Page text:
ONLY some of most lawless places on earth have more gun murders per head of population than the United States.
Places like crime-ravaged, post-apartheid South Africa and drug-infested Colombia boast a higher murder rate through gun crime than the US.
Based on United Nations Office on Drugs and Crime data its murder rate with guns is almost 11 times ours in the UK.
When you remove Northern Ireland from the equation, its murder rate with guns - based on US data for 2010 and England and Wales figures for 2009 - is 32 times greater than ours.
But to date simple facts and statistics have never been enough to dislodge America's attachment to its guns - and one Welsh expert says that the culture is buried "too deep in its psyche".
There are some already suggesting even the latest bloodbath in Newtown, Connecticut, that claimed the lives of 20 children and six adults at Sandy Hook Elementary on Friday will not move the monolith of US gun law.
Twenty-year-old killer Adam Lanza's mother Nancy, 52, owned five legally-registered guns, three of which her son carried with him.
He used a semiautomatic Bushmaster .223 military style rifle during the carnage. Two handguns and a shotgun were also recovered.
Diane Feinstein, a Democrat Senator, has announced that she will introduce a bill to ban assault weapons when congress opens next month.
And though President Barack Obama is now suggesting the incident has to be the catalyst for tougher gun laws, US culture expert Dr Nathan Abrams believes momentum will soon be lost.
Bangor University-based Dr Abrams said: "It's a hard one. It's like a chicken and egg situation. The right to bear arms is so deeply ingrained in the American psyche you don't know whether that's what produced the constitution or the constitution is upholding it.
"Similarly what looks to us in Europe like madness in terms of gun crime doesn't seem to translate into an American context."
Dr Abrams, an expert on the neo-conservatives who have fought to ensure US gun laws remain unchanged, added: "I would tend to say the cynical view is that there will be some reform, but the notion of owning a gun, and not just any old gun but a semi-automatic, is ingrained and it will be very hard to undo."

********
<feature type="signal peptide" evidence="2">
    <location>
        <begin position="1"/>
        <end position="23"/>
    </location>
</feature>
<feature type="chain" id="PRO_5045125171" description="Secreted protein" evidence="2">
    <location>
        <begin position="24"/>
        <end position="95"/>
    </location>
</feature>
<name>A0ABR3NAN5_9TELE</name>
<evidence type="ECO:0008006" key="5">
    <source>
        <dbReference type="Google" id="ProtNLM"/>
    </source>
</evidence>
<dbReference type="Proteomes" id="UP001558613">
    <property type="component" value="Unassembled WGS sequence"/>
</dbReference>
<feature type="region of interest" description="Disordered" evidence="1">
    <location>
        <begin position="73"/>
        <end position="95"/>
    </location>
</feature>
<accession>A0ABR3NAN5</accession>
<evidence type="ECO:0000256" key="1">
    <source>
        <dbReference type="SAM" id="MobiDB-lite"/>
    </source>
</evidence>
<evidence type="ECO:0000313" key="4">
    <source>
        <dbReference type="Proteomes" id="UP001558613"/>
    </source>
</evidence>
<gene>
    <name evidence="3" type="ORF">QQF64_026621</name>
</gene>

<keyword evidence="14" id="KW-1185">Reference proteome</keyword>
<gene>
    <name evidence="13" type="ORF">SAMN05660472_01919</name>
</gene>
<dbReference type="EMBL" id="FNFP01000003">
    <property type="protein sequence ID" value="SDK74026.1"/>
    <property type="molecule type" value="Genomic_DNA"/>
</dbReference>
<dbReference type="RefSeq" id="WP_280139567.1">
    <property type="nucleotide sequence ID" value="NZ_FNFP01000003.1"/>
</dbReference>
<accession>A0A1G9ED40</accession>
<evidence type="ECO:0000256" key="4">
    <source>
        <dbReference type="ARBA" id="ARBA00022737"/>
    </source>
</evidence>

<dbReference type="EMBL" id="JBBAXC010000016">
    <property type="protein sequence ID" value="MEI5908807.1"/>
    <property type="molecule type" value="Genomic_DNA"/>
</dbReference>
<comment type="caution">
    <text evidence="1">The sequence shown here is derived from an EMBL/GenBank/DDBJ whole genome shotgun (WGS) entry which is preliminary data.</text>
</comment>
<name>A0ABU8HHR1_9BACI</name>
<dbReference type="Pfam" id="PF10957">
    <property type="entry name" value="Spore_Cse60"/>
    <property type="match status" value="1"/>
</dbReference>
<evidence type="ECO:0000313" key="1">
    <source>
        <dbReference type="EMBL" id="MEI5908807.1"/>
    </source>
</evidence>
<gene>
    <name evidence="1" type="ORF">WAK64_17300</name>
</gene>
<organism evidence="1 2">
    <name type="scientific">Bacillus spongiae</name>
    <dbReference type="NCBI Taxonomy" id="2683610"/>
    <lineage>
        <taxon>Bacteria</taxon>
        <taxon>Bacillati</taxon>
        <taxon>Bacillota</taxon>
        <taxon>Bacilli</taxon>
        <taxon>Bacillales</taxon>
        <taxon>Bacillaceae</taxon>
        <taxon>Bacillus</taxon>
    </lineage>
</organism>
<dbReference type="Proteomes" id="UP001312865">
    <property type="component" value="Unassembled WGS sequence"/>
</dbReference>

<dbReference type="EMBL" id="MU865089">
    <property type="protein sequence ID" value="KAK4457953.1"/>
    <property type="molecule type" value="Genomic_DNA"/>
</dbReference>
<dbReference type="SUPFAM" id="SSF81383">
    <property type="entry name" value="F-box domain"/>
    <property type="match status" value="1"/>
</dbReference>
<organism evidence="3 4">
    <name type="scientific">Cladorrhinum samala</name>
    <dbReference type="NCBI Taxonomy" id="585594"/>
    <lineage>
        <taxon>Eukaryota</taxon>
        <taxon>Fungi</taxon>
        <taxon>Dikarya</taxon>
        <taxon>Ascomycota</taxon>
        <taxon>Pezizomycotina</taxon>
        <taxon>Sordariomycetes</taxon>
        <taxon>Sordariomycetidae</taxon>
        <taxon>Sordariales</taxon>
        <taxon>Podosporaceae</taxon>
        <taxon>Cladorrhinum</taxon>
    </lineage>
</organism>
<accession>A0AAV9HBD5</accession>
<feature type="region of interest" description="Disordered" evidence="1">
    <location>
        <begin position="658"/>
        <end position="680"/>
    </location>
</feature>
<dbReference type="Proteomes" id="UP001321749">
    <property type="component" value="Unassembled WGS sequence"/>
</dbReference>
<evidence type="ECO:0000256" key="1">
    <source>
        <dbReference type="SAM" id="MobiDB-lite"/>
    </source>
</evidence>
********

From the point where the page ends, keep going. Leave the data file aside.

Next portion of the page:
The academic said America has "everything" to learn from the benefits of our tougher gun laws.
Democrats have suggested a national commission should be established to examine mass shootings in the US.
At a vigil in the shattered Connecticut community Mr Obama read the names of the adults who died.
He finished by reading the first names of the children, all aged six or seven, slowly, in what has been described as the most wrenching moment of the night. Cries and sobs filled the room.
But David Dyson, a firearms consultant and expert on UK gun law, said tightening US firearms controls is far from straightforward in a country where the constitutional right "to keep and bear arms" dates back to 1789.
Even if Mr Obama were able to take on the power of America's gun lobby and curb the ability to buy weapons over-the-counter - what about all the guns already in circulation? Mr Dyson said: "It's far easier to buy a gun in the States than it is in many other places so there'll be a hell of a lot out there.
"What are you going to do about all the guns that are there that you don't know about?" Mr Dyson said amnesties in this country have resulted only in people who don't represent a threat handing over weapons, and the same would be sure to result across the Atlantic.
The shootings at Sandy Hook Elementary School may be one of the worst mass shootings in US history, but is the latest in the country's history of massacres at schools and colleges dating back decades.
The worst in US history was the 2007 Virginia Tech massacre when gunman …